Well, firstly I would say that the launching of public consultation was intended to be a ritualistic event that there will be some minor expressions of disapproval but it was more something like a generally state mass which the party and State have not anticipated. What it has gotten is a remarkable out-pouring of supports for major constitutional reform and major political reform. They were started with a petition signed by a group of 72 notible intellectual and public figures. Most of them have long and strong tie with the party and State. And their suggestions include the abolishment of Article 4 which recognises the communist party is the supreme and indisputable political force, getting rid of the Article which states the army should be the subordinate of the party as well as getting rid of the preamble of the constitution which resolves the indispensability of the (communist) party, also undertaking the constitutional reform to ensure the rule of law which Vietnam presently doesn’t have. Really it was a classic recommendation that Vietnam adopts a multi-party democratic constitution they drew the party’s ire.

Yes, so the party puts out its draft which primarily focus on reflecting the fact it is market economy having it reflecting in the constitution. And instead the group, in fact a small group of intellectuals it has to be said, published something, it says actually we want to say much more important things. But there is something different, isn’t it? Even with seventy odd intellectuals signing something like that and became something, I don’t know, a more mass movement. How was that happened?

Well, there were a few things. Firstly, the initial petition that was signed by the 72 intellectuals started to gather support as it was circulated in the internet and increasing the number of people signed the petition. One of the dramatic things, however, occurred in the aftermath of the speech that General secretary of the (Vietnamese) Communist party, Nguyen Phu Trong, made to some provincial political officials in which he complained that there are ideological retrograde tendency and even unethical behaviour among some of the people who involved in asking for constitutional reform. A young journalist, Nguyen Dac Kien, who writes for a relatively obscured news paper called “Family and Society” went on line, and on his webpage he responded to the party general secretary’s remark that was televised. He launched a scavenging attack in which he actually said the party’s general secretary is completely wrong in his sentiment. And Nguyen Dac Kien, the journalist, who lost his job, no surprise there the day after, reiterated Vietnam needs to abandon out (restriction) for the competition and draft the constitution based on multi-party democracy. And that, in turn, was followed by an explosion of activities that went viral and the original petition has up-warded to more than ten thousand signatures at this point in time. Most recently the party and state tried to discredit the signatories of the petition and have tried to suggest, as they often do, that many people call for fundamental reform represent (quote) “hostile forces” (unquote). So they tried to bottle it all up. But in the meantime there have been some really remarkable and impressed development in Vietnam’s politics around this constitutional reform.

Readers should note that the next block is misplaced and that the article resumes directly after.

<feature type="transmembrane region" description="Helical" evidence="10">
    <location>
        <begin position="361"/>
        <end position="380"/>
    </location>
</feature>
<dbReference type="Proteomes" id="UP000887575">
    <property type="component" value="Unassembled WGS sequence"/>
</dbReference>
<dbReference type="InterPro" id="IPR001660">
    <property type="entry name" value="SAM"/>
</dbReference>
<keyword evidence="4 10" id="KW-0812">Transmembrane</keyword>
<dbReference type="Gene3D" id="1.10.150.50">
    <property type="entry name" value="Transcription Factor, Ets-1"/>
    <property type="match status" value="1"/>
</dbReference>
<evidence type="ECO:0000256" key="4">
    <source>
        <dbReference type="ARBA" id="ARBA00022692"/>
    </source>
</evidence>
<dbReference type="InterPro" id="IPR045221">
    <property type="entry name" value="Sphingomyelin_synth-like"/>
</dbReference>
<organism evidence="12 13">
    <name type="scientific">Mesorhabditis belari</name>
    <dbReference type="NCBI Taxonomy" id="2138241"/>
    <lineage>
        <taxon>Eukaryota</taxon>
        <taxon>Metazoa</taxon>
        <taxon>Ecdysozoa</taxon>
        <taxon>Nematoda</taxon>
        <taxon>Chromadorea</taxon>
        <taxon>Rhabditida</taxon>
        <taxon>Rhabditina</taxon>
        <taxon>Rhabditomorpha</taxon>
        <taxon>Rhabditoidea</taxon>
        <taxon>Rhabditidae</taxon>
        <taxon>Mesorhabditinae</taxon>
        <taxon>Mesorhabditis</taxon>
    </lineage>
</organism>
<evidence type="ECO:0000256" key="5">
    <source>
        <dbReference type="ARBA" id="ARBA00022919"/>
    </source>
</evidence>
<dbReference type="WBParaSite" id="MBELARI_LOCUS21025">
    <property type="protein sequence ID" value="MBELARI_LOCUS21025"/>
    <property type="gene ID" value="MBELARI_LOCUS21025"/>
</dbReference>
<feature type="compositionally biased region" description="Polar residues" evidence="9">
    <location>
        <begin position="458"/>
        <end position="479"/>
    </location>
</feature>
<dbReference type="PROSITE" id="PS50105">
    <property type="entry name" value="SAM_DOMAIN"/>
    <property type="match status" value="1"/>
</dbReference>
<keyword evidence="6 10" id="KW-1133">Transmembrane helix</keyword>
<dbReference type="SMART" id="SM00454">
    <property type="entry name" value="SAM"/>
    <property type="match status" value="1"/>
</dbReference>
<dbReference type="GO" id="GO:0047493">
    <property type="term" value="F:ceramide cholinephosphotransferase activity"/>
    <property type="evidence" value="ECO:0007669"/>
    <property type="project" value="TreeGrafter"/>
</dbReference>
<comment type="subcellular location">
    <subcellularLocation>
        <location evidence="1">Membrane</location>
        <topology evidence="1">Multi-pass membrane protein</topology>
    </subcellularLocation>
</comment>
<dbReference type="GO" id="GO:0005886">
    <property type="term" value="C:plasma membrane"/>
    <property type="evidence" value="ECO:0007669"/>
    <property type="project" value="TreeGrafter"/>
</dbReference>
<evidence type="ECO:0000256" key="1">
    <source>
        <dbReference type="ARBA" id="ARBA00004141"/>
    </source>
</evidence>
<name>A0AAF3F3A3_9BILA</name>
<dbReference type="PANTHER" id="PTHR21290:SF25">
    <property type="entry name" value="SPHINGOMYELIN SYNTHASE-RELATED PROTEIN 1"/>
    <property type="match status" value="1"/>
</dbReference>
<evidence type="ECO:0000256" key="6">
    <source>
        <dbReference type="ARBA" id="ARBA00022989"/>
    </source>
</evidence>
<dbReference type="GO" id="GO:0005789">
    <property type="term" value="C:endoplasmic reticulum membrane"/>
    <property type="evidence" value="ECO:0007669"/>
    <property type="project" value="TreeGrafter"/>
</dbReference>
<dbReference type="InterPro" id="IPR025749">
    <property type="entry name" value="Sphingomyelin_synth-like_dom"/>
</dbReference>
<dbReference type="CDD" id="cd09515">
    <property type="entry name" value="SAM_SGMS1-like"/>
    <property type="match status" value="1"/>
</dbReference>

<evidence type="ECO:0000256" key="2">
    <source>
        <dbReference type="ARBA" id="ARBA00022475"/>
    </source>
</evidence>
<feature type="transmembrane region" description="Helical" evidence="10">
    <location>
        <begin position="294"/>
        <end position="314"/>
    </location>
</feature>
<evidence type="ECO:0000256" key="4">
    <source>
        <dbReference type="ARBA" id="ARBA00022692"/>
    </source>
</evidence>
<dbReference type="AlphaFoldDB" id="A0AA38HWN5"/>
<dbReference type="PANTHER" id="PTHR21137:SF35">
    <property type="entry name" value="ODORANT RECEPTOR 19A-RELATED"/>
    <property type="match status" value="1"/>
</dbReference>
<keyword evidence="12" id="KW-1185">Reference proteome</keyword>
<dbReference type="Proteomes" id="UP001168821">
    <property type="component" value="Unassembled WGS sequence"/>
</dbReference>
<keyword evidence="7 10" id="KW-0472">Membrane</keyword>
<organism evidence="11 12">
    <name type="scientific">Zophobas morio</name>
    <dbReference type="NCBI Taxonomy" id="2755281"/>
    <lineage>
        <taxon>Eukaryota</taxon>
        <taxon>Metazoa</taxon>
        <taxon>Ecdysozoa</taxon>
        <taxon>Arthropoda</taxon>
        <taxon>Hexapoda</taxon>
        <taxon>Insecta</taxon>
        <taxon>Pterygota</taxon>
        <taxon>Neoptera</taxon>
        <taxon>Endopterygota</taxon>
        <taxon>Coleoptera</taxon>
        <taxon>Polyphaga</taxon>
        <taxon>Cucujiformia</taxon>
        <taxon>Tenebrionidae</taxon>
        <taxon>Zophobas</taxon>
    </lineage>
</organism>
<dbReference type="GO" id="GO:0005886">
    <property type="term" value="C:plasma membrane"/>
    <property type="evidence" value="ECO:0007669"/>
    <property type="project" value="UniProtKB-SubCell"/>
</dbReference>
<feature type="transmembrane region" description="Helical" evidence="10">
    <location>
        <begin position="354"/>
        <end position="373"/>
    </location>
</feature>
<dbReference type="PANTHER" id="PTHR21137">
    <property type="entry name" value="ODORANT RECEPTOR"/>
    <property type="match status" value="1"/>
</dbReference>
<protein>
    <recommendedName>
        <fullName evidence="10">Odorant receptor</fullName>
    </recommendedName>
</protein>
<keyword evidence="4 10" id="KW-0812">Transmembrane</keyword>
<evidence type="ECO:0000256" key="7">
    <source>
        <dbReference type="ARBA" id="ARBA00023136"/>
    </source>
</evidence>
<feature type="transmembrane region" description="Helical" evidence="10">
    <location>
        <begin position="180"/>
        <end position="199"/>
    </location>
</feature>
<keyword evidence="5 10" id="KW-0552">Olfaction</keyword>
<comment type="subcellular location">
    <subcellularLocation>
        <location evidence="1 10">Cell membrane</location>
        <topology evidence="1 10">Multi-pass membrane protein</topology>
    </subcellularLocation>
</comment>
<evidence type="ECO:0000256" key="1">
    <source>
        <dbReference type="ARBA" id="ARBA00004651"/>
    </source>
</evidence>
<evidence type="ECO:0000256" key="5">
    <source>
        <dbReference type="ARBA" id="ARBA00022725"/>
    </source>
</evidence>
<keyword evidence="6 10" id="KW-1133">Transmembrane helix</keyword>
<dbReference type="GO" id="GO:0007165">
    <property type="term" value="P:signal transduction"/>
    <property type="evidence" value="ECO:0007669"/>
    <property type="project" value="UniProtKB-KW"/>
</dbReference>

So what…what has specifically happened since then?

Well, there have been no arrest yet, that might well happen, really the most significant thing is intangible which is, you know, Vietnam has never seen anything quite like this, and we would be foolish to predict it would resolve in any important constitutional reform. They represent a credit juncture of sort in the development of Vietnam’s political culture. Because never in Vietnam’s contemporary history has politic being discussed in a quite critical and open manner. I think, regardless what will occur in the next month, it has a significant development in that politic in Vietnam is all of a sudden interested. You know this is the country with enormous up-potential and there are lots of frustrations that problems with government and with the lack of accountability and incompetent are hurting the future of the country. It’s really tangible in Vietnam and people are sensing the opportunity of finding their political void.

Jonathan London, Department of Asian and International Studies, at the City University of Hong Kong.